Sadly, as entertaining as Scribblenauts Unlimited can be, it doesn't reach its full potential. It's ultimately your duty to provide the fun because the included puzzles rarely test your skills, and though the extreme flexibility means it's inherently fun just to mess around, that does grow tiresome too quickly. Still, there's a lot of love about this latest installment, and if you have a warped sense of humor and friends eager to share in the twisted good times, Scribblenauts Unlimited provides another good outlet for your silly tinkering.
It should be mentioned that this is the Wii U review, as this game is also released on the 3DS and PC.
Been playing the PC version and I agree with this review. SOme solutions are sometimes a bit weird, and some let you really let your imagination run wild but some restrict you. For example, you can give chainsaw to a nurse to perform surgery :D but you can't give invisibility cloak to a penguin who's trying to steal a diamond, wouldn't that be mighty useful? It certainly is a fun game and you can spend hours just messing with stuff and progressing in the game and with friends it gets just more fun, but it's not really a great game, just fun.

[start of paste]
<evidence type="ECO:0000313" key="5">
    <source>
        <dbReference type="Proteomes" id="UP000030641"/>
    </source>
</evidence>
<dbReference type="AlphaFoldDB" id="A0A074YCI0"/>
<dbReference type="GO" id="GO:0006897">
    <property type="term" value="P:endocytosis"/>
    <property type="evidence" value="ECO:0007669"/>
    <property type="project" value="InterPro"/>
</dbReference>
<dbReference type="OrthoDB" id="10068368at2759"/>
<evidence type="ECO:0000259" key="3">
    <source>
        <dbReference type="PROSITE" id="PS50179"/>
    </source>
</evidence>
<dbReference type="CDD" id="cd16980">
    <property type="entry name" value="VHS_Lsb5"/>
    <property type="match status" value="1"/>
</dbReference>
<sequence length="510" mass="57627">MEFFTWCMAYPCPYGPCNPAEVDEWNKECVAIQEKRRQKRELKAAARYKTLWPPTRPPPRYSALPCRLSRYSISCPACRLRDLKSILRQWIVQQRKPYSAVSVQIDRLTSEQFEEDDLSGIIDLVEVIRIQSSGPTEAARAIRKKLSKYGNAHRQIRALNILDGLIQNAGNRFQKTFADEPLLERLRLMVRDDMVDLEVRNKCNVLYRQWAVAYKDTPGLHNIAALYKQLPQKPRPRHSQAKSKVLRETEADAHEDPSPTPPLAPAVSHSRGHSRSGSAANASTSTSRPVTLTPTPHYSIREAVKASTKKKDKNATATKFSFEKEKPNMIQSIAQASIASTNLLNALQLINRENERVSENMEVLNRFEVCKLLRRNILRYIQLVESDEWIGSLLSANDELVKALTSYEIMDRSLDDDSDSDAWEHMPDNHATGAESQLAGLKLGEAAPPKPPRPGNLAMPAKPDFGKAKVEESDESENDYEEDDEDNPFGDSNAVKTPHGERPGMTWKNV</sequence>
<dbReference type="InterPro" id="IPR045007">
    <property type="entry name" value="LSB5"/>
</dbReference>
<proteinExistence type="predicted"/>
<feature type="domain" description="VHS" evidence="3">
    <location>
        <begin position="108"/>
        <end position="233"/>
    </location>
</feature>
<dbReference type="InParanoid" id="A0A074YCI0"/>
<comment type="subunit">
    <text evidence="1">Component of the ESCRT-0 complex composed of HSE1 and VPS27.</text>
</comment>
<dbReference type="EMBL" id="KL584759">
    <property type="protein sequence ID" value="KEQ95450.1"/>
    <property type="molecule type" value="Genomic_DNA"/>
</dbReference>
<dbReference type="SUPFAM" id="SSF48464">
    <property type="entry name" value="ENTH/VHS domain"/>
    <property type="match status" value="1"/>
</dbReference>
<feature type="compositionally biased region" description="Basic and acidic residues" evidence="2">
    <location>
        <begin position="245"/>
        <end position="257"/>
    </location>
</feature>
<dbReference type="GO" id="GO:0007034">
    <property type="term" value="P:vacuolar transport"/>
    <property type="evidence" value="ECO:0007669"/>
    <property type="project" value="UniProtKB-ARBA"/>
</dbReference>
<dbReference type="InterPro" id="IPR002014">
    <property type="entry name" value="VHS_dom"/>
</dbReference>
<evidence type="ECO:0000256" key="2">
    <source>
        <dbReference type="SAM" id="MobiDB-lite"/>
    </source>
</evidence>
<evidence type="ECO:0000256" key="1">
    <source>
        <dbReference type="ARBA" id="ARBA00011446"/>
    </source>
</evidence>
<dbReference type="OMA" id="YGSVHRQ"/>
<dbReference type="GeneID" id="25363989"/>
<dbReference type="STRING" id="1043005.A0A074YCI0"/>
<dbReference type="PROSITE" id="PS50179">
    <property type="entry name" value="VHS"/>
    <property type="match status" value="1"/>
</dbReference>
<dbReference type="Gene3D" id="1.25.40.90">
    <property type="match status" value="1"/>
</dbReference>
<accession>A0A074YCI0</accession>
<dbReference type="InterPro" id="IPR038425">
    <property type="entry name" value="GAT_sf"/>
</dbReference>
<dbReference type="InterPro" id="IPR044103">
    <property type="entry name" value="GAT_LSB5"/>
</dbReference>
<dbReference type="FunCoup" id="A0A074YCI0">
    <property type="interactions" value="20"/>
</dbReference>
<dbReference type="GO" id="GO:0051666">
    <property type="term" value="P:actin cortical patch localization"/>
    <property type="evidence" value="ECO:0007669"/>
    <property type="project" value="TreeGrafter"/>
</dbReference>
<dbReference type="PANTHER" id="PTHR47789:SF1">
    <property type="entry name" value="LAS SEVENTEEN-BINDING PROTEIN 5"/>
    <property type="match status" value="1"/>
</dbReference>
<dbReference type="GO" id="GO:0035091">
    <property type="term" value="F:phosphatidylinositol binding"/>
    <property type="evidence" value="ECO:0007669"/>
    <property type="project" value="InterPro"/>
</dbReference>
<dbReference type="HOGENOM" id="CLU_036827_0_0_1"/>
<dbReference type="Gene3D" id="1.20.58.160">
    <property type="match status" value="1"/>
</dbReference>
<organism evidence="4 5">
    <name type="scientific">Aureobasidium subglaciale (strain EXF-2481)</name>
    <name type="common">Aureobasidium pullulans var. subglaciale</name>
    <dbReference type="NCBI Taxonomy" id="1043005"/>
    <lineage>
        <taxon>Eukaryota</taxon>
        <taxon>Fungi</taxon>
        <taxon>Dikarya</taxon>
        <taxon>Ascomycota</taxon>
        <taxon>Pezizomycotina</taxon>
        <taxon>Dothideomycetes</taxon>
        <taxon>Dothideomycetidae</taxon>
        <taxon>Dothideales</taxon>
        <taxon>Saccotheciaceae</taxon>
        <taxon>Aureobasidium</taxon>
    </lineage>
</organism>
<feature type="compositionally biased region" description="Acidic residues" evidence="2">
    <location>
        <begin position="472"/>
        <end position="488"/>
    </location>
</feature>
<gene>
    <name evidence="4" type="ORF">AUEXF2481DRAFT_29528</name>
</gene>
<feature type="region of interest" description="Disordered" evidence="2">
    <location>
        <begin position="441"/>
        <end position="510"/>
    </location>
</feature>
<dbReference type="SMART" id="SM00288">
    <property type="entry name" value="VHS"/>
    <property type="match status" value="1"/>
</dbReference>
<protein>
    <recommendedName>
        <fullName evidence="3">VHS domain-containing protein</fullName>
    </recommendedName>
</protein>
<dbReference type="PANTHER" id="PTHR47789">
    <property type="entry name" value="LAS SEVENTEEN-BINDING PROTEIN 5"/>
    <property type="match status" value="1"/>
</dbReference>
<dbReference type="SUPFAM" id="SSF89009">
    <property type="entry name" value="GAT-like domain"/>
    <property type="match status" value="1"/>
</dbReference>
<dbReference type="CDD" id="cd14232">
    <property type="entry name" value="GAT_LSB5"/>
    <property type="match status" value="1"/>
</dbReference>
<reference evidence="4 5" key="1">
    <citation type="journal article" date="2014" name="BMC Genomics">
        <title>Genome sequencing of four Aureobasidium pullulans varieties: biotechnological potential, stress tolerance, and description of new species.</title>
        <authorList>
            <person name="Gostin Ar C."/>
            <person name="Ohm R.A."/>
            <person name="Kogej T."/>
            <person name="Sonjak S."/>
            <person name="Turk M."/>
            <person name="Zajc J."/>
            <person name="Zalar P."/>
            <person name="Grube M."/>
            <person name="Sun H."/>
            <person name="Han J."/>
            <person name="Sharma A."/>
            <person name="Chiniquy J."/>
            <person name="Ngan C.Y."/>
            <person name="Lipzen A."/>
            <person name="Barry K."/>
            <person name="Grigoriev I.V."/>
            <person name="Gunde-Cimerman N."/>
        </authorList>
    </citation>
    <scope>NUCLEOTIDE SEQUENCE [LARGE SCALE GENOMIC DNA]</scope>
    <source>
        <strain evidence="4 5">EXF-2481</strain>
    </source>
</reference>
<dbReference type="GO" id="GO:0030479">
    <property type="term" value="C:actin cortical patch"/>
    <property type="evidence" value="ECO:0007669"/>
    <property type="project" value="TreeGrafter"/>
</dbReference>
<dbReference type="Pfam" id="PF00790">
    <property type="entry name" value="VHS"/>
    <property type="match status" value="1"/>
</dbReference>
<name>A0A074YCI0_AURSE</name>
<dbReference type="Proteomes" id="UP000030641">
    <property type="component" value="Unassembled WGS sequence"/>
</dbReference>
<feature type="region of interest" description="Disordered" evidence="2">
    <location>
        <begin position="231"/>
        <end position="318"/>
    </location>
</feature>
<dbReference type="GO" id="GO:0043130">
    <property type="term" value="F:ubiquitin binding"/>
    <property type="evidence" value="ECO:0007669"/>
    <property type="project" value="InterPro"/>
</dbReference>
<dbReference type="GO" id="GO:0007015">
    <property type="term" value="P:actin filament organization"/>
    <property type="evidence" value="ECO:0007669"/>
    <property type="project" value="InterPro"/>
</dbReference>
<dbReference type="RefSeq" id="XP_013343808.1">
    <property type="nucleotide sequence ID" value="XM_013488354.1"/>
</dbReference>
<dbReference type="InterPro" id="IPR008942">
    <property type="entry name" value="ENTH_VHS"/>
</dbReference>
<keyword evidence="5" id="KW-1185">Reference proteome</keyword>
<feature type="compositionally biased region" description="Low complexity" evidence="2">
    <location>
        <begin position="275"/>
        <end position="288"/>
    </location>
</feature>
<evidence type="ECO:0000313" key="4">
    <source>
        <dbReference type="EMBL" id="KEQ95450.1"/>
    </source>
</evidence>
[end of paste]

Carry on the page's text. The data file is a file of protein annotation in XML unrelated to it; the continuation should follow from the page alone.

If the Wii-U version is anything like the pc version the game deserves at least an 8,5 from what I've seen about it. It looks amazing and the creativity is endless.
You can even create your own objects and adjust their look and properties, you can download from the Steam workshop and you can create your own characters.
Sounds like they could try the Minecraft approach and actually come out with something far more, well, massive. Then again, given that it'd just be puzzles and solution updates versus new content, it'd be a lot harder to be enthusiastic about making it or play testing it...
I think it'll take two more iterations of this game before it really works well enough to be as amazing as it could be.
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Hey the Uncharted and KillZone are good. Maybe try out God of War also. Those games are not garbage.
@Rivboets7 @PSYCHOXBOXTRUTH "fanboy" is such an overused word. Let's just avoid it all together and simply write him off as passionate and forget it ever happened. I love my Xbox to death and sometimes I slip into the darkness of fanism, but I give myself a slap in the face and we're all good. The same could be for him even if he is being an ass about it. No use arguing with trolls, like you said.
It's different from Tomb Raider. Have you even played one?
Don't you think that's a little harsh/ I own all 3 and I can say i haven't really enjoyed Kinect. Uncharted was an amazing game!
I think you hit the nail right on the head with this review Tom. Some puzzles are way too easy and sometimes logical solutions don't seem to work. That being said, you really can't expect the devs to account for every logical solution in a game where you can essentially create anything you want out of thin air.